I want to celebrate how much I love them, not how much I miss them. How much I miss them is understood.
April 15th will be here before I blink my eyes. April 15th, tax day to everyone. But to us, it’s also Peggy’s birthday. I used to be so sad on that day. Since the trial I make sure I touch base with family members just to kind of check in. I want to do something this year to honor her. I’m not certain what that will look like, but I know it will help.
We can change how we look at anniversary dates. We can decide how the day will go. True our emotions will be involved, but we can still make decisions about how much time will be devoted to sadness, or if the whole day will be consumed. Maybe you are in a place where the whole day would be sad, and that’s okay. I remember grieving for my mom and some days I found comfort in just rocking in the rocking chair we had bought her. I would sit and cry and let it out.
When we went through a trial for my sister I found a grief group. It wasn’t long before I realized that members of the group did care, but they couldn’t relate to me. My situation was different because we believed she was the victim of a homicide. So, I found a homicide group which met monthly. It was a group I could share with, cry with or just sit quietly with and feel safe. It helped knowing I was not in this alone. And when anniversary dates came each member was aware how difficult it was. I never felt I couldn’t share about my sister in that group.
We even brought pictures of our loved ones and passed them around. Before I found the support group, I found I would spontaneously share with anyone who would listen, and honestly, that didn’t work out very well sometimes. It’s not that I wanted to share with strangers, it’s just that it was inside and it would burst out. As I look back on that time I see, I was just bleeding all over the place.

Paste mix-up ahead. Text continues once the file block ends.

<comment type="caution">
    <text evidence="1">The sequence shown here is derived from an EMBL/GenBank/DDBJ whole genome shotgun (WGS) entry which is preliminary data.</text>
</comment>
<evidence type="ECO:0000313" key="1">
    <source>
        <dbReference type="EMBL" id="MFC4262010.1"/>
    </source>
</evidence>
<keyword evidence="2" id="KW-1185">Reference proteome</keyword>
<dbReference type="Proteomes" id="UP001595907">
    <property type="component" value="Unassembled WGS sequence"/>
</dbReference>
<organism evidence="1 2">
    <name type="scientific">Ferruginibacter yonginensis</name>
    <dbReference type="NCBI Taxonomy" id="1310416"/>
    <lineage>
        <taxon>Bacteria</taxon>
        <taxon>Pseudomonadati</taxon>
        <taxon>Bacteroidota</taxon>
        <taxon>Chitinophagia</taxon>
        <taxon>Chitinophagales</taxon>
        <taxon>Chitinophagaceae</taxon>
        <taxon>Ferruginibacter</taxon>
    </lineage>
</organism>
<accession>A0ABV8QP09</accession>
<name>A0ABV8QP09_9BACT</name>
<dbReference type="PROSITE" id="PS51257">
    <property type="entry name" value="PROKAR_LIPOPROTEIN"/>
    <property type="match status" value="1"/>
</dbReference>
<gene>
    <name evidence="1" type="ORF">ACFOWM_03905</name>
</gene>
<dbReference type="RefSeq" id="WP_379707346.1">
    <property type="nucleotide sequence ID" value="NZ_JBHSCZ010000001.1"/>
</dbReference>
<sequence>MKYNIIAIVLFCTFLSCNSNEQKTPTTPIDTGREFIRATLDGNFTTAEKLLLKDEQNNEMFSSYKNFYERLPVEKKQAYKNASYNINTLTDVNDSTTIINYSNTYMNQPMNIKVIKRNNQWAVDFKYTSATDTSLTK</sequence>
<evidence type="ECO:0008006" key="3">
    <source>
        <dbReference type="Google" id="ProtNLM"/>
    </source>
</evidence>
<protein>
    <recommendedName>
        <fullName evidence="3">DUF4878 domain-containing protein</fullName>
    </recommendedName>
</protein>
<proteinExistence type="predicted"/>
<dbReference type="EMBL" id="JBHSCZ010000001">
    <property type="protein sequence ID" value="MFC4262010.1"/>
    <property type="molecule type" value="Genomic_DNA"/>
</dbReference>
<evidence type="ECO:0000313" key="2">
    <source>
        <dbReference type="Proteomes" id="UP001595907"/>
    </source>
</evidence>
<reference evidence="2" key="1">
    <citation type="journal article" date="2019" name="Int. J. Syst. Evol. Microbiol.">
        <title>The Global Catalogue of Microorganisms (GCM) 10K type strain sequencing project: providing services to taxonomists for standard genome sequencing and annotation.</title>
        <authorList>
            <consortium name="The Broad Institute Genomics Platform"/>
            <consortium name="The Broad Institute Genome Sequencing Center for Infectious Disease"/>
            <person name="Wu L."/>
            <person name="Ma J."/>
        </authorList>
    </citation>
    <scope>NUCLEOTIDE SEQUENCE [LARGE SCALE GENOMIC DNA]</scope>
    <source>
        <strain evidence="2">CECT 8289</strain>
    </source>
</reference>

When we lose loved ones, one of our fears is that our loved one will be forgotten. Find a trusted friend you can share with. Sharing even the smallest things can help. There are many people in the world who want you to just “move on.” They mean well, they want you to be happy. Some are unable to face their own mortality and we are reminders that life is not always easy. One of the reason we empathize is because we have gone through something difficult. Without our experiences maybe we wouldn’t know how to respond to someone who was hurting.
Write a letter to your loved one.
One thing that used to be difficult for me was that I could no longer talk to my sister. A counselor once suggested I write my sister 3 letters, with a week or two between each one. One letter would not have done it. Thinking back on that exercise, I remember I was reluctant at first. I mean, how could writing her help me. She couldn’t answer.